The scope's exit pupil should be at least as big as the camera's lens aperture in order not to reduce effective aperture and get too long exposure times.
Imagine your phone is a f/2 and in a certain light your exposure time is 1/500 s. The aperture is 2 mm.
If the exit pupil of the scope is 2 mm and you manage to center the phone or pocket camera perfectly, your exposure time should be quite close to when used outside of the scope. Only the scope's light transmission will cause some light loss.

But if your camera has a 20 mm focal length and you use it at f/2.0, the aperture will be 10 mm used outside the scope. When digiscoping, the 2 mm exit pupil of the scope will effectively stop down the camera to f/10 which means you need a considerably higher ISO setting to use the same exposure times.
If you're shooting at Auto ISO and have no maximum exposure time set, you will either see shake or the adverse effects of the higher ISO or both.

//L
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Old Monday 4th September 2017, 18:48   #7
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Many thanks! I was suspecting something like this, but I'm too clueless about optics and camera theoretics to spell it out.

The exit pupil of my scope at 50 X is indeed 1,6 mm. I don't know the aperture of my phone, but it looks like somewhere between 1 and 2 mm, so is indeed close to the scope's EP.

Large scopes like the Swaro 95 also give only small EPs of < 2 mm at 50 x or higher. Can we make it a general rule then, that phones or small sensor compacts are better suited for those EP than m4/3 or APS-C cameras, or do I miss something?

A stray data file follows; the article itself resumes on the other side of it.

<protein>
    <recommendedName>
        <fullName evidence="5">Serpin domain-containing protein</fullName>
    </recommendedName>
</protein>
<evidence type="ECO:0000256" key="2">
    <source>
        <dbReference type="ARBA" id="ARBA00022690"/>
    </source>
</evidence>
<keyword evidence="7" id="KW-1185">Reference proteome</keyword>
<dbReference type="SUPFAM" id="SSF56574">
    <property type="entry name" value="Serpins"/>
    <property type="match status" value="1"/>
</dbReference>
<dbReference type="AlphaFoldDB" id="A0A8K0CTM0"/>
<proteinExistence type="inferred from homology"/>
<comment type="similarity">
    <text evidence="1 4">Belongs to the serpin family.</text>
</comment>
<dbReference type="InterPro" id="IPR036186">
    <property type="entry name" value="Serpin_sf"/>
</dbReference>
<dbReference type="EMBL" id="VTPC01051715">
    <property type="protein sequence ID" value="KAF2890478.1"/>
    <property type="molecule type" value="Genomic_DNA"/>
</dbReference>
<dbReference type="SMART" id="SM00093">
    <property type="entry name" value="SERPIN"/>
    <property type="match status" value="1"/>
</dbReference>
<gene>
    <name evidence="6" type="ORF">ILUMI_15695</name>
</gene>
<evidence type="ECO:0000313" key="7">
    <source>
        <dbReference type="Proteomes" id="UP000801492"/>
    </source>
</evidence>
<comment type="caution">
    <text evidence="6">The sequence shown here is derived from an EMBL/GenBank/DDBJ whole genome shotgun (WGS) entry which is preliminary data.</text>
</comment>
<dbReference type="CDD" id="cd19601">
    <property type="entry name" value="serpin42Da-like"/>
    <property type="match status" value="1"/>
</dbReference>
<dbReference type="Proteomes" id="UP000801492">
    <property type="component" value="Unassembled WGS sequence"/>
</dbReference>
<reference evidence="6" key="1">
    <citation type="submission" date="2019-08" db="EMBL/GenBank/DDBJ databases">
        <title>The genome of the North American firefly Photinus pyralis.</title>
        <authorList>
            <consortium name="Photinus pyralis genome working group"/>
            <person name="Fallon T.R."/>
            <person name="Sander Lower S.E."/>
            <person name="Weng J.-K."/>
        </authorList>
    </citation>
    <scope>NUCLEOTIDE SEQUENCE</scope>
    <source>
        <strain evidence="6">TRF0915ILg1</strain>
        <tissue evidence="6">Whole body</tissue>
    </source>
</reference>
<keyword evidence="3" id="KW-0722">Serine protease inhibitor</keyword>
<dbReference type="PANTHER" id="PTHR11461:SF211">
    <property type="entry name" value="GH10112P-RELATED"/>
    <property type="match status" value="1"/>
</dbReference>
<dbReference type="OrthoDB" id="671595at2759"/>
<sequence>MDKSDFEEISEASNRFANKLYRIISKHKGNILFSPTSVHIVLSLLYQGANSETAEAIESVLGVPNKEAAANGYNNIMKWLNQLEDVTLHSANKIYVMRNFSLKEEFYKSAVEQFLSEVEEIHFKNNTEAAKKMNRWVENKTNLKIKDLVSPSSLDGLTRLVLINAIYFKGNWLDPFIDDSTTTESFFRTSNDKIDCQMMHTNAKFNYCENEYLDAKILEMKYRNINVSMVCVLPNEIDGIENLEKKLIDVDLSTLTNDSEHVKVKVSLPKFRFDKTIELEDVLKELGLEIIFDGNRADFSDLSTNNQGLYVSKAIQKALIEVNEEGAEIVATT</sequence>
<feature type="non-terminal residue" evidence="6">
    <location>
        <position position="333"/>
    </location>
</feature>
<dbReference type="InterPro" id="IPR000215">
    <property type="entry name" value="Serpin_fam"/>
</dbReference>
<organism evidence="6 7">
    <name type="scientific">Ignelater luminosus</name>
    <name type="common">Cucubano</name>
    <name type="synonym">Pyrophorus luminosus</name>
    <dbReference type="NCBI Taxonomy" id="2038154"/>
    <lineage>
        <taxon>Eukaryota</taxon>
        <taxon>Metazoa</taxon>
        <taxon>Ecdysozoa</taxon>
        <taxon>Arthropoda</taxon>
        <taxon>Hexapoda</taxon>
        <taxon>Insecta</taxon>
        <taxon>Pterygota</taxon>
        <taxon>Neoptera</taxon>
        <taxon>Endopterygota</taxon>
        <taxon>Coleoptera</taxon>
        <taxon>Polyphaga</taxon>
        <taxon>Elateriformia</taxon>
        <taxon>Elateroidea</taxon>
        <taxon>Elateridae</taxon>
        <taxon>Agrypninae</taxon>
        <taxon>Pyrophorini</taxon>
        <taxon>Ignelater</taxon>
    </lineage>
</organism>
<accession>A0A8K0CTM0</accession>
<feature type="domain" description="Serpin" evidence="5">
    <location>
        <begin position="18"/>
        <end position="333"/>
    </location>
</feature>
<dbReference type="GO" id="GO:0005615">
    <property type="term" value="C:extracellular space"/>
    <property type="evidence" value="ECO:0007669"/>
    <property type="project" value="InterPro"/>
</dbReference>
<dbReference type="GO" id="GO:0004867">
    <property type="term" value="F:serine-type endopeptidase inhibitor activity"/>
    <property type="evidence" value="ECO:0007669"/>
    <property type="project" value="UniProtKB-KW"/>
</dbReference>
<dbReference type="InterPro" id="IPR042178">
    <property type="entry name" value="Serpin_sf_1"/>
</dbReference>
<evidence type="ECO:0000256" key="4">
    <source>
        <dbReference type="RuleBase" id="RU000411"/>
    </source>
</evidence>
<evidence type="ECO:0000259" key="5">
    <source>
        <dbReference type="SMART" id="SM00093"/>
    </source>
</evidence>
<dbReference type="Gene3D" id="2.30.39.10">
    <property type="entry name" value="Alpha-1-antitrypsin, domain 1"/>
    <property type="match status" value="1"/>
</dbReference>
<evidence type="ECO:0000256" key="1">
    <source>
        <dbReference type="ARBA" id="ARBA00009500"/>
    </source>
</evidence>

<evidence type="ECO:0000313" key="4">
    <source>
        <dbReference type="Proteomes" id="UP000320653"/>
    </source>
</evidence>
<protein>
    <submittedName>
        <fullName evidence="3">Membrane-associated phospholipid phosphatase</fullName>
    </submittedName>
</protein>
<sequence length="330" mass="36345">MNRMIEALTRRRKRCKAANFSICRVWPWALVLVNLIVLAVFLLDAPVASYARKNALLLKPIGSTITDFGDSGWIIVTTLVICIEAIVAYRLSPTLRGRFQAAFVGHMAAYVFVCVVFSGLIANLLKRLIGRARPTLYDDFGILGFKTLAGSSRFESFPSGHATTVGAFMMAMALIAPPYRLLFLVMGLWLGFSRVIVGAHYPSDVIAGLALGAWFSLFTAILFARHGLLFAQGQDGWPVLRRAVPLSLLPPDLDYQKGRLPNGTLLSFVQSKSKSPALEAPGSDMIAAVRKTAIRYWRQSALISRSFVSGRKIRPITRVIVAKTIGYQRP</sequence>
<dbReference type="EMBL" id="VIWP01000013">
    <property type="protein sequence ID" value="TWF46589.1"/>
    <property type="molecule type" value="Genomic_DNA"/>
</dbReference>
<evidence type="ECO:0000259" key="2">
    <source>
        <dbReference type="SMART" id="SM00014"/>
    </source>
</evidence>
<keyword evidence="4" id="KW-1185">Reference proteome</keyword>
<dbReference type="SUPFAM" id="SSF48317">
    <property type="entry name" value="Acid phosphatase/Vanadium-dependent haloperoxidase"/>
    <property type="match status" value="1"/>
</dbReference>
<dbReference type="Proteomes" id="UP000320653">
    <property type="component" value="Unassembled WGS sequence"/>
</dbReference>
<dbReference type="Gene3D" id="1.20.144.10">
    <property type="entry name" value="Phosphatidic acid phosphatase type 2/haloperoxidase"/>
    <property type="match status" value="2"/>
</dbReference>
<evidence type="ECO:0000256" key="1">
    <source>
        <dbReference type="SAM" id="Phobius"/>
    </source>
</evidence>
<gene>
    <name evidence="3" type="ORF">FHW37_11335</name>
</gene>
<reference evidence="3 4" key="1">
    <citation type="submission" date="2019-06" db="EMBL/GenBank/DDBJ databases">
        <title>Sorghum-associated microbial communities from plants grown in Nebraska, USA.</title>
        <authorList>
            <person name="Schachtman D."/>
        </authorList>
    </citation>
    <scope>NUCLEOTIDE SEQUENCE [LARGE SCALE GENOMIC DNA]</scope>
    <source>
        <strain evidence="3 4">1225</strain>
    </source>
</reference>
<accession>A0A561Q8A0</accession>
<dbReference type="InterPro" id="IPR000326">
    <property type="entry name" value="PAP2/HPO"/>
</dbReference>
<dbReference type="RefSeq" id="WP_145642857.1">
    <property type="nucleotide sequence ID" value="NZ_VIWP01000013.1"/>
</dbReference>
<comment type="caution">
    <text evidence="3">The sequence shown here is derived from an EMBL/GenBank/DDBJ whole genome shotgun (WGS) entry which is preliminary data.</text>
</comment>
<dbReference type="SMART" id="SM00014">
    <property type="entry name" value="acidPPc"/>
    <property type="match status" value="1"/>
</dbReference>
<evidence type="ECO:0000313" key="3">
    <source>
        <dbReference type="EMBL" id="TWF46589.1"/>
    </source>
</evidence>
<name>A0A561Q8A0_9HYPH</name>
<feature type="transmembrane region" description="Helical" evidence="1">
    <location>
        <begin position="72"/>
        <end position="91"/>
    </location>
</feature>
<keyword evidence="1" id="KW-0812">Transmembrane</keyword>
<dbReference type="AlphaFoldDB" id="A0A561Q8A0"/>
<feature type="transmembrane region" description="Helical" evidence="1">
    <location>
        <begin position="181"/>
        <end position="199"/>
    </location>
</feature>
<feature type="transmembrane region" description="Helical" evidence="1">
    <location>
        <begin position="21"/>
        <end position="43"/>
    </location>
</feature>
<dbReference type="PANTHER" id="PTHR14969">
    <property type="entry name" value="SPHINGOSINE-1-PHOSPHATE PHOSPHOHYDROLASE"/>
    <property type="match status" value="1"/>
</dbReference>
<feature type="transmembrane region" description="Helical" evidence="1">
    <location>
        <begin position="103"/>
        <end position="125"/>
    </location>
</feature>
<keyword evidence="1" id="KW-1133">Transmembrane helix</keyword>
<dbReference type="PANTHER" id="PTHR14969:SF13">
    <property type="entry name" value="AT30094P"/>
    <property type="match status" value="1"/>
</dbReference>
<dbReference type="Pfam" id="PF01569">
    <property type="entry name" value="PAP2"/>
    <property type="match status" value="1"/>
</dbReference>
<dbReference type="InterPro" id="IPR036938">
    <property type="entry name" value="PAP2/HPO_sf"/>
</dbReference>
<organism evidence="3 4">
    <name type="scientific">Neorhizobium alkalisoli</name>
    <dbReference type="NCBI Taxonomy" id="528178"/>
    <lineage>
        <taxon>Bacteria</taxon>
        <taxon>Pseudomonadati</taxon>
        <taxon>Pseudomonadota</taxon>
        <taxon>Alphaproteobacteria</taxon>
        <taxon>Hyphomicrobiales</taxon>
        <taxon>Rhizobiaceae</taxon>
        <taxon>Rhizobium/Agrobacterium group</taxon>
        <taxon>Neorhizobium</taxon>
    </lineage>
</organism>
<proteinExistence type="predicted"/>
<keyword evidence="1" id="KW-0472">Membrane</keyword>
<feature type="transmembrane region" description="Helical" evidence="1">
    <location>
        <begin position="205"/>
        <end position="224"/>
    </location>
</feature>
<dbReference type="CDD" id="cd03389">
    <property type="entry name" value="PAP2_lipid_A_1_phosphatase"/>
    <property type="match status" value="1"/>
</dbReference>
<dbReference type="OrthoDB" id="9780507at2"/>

I'll try a test at lower mag (25x) as well. However, at lower mag, discoping looses its range advantage compared to camera and lens, so does not make that much sense any more...
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Old Monday 4th September 2017, 18:52   #8
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Quote:
Originally Posted by looksharp65 View Post
TWhen digiscoping, the 2 mm exit pupil of the scope will effectively stop down the camera to f/10 which means you need a considerably higher ISO setting to use the same exposure times.
One more thought: I seem to have read somewhere that diffraction is an issue when highly stopped down. Could it be that because of the small exit pupil, diffrations affects image quality of the m4/3, but not so much the smaller sensor/lens of the phone?
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Old Monday 4th September 2017, 19:29   #9
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Quote:
Originally Posted by dalat View Post
One more thought: I seem to have read somewhere that diffraction is an issue when highly stopped down. Could it be that because of the small exit pupil, diffrations affects image quality of the m4/3, but not so much the smaller sensor/lens of the phone?
I thought of that too, but decided diffraction probably would be a non-issue compared to shake.

//L
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Old Monday 4th September 2017, 19:41   #10
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Quote:
Originally Posted by dalat View Post
Many thanks! I was suspecting something like this, but I'm too clueless about optics and camera theoretics to spell it out.
You're welcome!

Quote:
Originally Posted by dalat View Post
Large scopes like the Swaro 95 also give only small EPs of < 2 mm at 50 x or higher. Can we make it a general rule then, that phones or small sensor compacts are better suited for those EP than m4/3 or APS-C cameras, or do I miss something?
Most likely. I had some incredibly good results with a Lumix TZ40 and my Fieldscopes (ED82A and ED50A). Using a very large scope like this may seem senseless, but compared to a small sensor ultrazoom like the Nikon P900 it will yield better results. Unfortunately the practical aspects come into play.
A P900 is more usable for birds in flight than a digiscoping setup.

Quote:
Originally Posted by dalat View Post
I'll try a test at lower mag (25x) as well. However, at lower mag, discoping looses its range advantage compared to camera and lens, so does not make that much sense any more...
Good luck!

//L